Am I entitled to more money if my workers’ compensation payments are late?

Workers’ compensation benefits exist to help employees who are injured or fall ill on the job. The system offers medical benefits to help them receive the proper care and wage replacement to ensure their financial stability during the time they are forced to miss work. For many injured workers and their families, this compensation is vital. Without it, employees may not recover from their injuries and can fall into serious financial hardship as bills mount without being paid. The state of Iowa recognizes the importance of workers’ compensation and requires that employers or their insurance companies deliver prompt, correct payments.

Penalties for Late Workers’ Compensation Payments in Iowa

As long as the injured worker has fulfilled his duty in reporting the injury and filing for benefits, insurers must begin payments beginning on the 11th day after the injury. According to the state Guide to Workers’ Compensation, the law is written to promote prompt payment and to help the injured worker avoid any additional hardship. As a result, there are specific penalties for late payments. These include:

  • Ten percent interest on any late payment. Regardless of the reason for the delay, the insurer or employer must pay 10 percent interest on the amount of any late payment.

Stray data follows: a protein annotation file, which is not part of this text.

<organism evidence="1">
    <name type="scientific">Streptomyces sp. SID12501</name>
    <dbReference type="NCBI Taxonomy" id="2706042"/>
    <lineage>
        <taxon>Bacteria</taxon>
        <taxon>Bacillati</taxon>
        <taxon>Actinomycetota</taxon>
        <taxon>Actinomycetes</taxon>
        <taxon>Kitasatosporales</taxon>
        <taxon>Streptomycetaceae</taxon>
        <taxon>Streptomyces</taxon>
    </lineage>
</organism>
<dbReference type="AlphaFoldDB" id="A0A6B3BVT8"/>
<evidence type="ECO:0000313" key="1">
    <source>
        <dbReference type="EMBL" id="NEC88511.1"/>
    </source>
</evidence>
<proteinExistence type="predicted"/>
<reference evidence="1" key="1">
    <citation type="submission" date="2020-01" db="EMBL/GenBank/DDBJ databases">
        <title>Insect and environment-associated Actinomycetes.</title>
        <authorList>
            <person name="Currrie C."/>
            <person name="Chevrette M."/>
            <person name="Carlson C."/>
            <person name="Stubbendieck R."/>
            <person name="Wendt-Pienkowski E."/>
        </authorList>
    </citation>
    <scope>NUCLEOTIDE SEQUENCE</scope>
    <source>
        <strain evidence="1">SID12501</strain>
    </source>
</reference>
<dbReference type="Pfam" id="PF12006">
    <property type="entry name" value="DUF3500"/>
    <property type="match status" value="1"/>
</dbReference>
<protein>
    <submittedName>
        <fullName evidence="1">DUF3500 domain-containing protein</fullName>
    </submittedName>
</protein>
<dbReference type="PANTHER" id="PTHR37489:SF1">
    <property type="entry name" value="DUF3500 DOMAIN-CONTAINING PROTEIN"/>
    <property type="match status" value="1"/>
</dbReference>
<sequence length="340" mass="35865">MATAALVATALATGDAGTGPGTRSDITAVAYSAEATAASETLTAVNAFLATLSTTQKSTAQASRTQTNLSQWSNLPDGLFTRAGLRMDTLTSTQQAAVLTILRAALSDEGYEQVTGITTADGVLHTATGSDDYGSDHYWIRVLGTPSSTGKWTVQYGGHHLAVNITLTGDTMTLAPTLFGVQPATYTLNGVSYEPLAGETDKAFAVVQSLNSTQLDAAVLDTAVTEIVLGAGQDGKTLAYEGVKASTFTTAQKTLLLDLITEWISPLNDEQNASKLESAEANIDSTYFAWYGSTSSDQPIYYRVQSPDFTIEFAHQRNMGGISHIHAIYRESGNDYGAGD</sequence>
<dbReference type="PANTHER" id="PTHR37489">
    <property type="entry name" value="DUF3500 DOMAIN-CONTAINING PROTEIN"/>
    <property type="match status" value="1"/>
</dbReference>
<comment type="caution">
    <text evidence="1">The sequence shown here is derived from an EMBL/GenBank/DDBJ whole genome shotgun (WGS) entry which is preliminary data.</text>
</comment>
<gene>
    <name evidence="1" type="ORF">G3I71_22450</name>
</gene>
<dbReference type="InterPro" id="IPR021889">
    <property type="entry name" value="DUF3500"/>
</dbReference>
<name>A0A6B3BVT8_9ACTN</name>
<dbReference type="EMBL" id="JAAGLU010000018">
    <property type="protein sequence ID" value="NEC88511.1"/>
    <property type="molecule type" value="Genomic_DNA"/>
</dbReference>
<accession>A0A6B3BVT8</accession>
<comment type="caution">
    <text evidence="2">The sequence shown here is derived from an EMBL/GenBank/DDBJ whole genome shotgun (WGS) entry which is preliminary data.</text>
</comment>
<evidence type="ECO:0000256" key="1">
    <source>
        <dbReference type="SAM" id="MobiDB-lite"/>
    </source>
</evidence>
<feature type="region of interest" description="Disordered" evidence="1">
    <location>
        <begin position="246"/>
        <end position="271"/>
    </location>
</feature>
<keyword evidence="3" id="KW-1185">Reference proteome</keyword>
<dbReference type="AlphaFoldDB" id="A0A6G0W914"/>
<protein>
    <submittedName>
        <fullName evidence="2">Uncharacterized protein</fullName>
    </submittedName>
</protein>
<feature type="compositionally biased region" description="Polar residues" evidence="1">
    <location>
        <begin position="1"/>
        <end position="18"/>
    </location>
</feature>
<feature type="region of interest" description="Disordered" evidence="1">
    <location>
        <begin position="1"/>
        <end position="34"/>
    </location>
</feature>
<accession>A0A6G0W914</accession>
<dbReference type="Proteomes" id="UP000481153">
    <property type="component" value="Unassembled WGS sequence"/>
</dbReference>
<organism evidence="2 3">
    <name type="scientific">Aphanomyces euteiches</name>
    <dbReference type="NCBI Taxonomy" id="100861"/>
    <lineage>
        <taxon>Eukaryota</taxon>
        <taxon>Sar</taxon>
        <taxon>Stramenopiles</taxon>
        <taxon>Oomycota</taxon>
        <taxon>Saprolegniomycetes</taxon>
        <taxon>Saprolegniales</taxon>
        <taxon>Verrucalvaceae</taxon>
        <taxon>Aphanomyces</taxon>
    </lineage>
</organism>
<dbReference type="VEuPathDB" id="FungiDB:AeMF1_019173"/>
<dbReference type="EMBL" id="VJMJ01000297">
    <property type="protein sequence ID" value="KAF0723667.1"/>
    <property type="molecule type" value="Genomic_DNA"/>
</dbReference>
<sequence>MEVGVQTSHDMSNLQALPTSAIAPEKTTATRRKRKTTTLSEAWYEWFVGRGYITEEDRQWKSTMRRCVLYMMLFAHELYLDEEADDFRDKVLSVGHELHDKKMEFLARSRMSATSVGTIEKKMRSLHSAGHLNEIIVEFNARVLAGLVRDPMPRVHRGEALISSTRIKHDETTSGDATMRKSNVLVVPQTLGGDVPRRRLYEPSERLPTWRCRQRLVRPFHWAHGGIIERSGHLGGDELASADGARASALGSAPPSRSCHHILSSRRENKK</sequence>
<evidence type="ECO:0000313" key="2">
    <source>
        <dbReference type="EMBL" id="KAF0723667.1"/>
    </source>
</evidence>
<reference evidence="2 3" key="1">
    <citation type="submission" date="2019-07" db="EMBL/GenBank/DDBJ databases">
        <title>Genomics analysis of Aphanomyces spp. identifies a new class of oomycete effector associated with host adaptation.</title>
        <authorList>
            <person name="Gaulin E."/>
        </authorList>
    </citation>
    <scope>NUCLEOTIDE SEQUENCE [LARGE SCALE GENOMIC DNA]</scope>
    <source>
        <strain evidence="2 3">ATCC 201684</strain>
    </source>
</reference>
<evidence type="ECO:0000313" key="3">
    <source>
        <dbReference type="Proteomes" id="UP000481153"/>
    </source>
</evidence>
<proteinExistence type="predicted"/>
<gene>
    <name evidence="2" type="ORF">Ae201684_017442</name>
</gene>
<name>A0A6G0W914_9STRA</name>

• Up to 50 percent of the late payment. A fine of up to 50 percent of the past-due amount can be assessed for an unreasonable delay. This means that if a worker was waiting on a $500 check, the insurer would have to pay $500 plus 50 percent, or $250, for a total of $750.
     
  • Penalties of $10 multiplied by the average number of days of delay. For companies who habitually delay payments to injured worker, a further fine can be imposed. The state will determine the average number of days an insurer has been late with previous payments and multiply by 10 to determine the amount of the fine.

Additionally, an insurer or employer cannot terminate workers’ compensation payment without notifying the injured worker and stating the reason for termination. If the employee has not returned to work at that time, they may be able to file a claim with the workers’ compensation commissioner.

If your workers’ compensation benefits are consistently late, or you feel they have been unfairly terminated, the experienced attorneys at the Pothitakis Law Firm may be able to help. Our skilled legal team understands how to track down these important payments and how to help you learn more about your rights. Call us today at 1-888-329-0243 to schedule a free, no-obligation consultation to discuss your case.